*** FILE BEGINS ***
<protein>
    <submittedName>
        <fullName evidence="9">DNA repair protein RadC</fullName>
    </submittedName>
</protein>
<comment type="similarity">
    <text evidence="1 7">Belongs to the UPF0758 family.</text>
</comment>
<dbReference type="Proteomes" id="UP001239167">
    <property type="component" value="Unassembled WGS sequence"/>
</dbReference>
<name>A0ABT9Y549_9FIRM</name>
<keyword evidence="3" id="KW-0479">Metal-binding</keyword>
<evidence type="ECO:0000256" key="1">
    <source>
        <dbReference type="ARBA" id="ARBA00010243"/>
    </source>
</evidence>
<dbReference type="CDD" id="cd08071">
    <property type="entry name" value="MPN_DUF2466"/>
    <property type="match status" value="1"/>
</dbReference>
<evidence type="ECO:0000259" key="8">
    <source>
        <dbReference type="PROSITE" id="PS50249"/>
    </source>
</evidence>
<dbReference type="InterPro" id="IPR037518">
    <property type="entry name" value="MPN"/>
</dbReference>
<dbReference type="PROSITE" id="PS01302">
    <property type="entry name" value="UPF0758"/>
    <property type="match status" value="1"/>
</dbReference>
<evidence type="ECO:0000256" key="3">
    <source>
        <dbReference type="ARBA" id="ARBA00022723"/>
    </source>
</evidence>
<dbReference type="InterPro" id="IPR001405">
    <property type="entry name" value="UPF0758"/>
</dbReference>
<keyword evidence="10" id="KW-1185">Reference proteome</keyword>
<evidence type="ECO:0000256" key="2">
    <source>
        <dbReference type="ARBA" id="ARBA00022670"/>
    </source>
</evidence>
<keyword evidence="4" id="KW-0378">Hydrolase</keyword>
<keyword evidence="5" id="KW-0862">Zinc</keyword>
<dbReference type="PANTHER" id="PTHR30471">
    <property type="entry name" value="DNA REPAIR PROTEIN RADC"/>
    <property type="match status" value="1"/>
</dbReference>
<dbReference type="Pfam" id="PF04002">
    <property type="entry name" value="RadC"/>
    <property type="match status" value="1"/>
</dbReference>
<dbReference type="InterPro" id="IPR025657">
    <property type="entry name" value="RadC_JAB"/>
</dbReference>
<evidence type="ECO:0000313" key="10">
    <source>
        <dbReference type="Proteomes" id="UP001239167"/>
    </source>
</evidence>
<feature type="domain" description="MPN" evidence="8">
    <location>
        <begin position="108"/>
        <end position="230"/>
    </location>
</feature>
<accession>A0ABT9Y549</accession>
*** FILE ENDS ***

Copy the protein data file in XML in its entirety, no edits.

<protein>
    <submittedName>
        <fullName evidence="9">DNA repair protein RadC</fullName>
    </submittedName>
</protein>
<comment type="similarity">
    <text evidence="1 7">Belongs to the UPF0758 family.</text>
</comment>
<dbReference type="Proteomes" id="UP001239167">
    <property type="component" value="Unassembled WGS sequence"/>
</dbReference>
<name>A0ABT9Y549_9FIRM</name>
<keyword evidence="3" id="KW-0479">Metal-binding</keyword>
<evidence type="ECO:0000256" key="1">
    <source>
        <dbReference type="ARBA" id="ARBA00010243"/>
    </source>
</evidence>
<dbReference type="CDD" id="cd08071">
    <property type="entry name" value="MPN_DUF2466"/>
    <property type="match status" value="1"/>
</dbReference>
<evidence type="ECO:0000259" key="8">
    <source>
        <dbReference type="PROSITE" id="PS50249"/>
    </source>
</evidence>
<dbReference type="InterPro" id="IPR037518">
    <property type="entry name" value="MPN"/>
</dbReference>
<dbReference type="PROSITE" id="PS01302">
    <property type="entry name" value="UPF0758"/>
    <property type="match status" value="1"/>
</dbReference>
<evidence type="ECO:0000256" key="3">
    <source>
        <dbReference type="ARBA" id="ARBA00022723"/>
    </source>
</evidence>
<dbReference type="InterPro" id="IPR001405">
    <property type="entry name" value="UPF0758"/>
</dbReference>
<keyword evidence="10" id="KW-1185">Reference proteome</keyword>
<evidence type="ECO:0000256" key="2">
    <source>
        <dbReference type="ARBA" id="ARBA00022670"/>
    </source>
</evidence>
<keyword evidence="4" id="KW-0378">Hydrolase</keyword>
<keyword evidence="5" id="KW-0862">Zinc</keyword>
<dbReference type="PANTHER" id="PTHR30471">
    <property type="entry name" value="DNA REPAIR PROTEIN RADC"/>
    <property type="match status" value="1"/>
</dbReference>
<dbReference type="Pfam" id="PF04002">
    <property type="entry name" value="RadC"/>
    <property type="match status" value="1"/>
</dbReference>
<dbReference type="InterPro" id="IPR025657">
    <property type="entry name" value="RadC_JAB"/>
</dbReference>
<evidence type="ECO:0000313" key="10">
    <source>
        <dbReference type="Proteomes" id="UP001239167"/>
    </source>
</evidence>
<feature type="domain" description="MPN" evidence="8">
    <location>
        <begin position="108"/>
        <end position="230"/>
    </location>
</feature>
<accession>A0ABT9Y549</accession>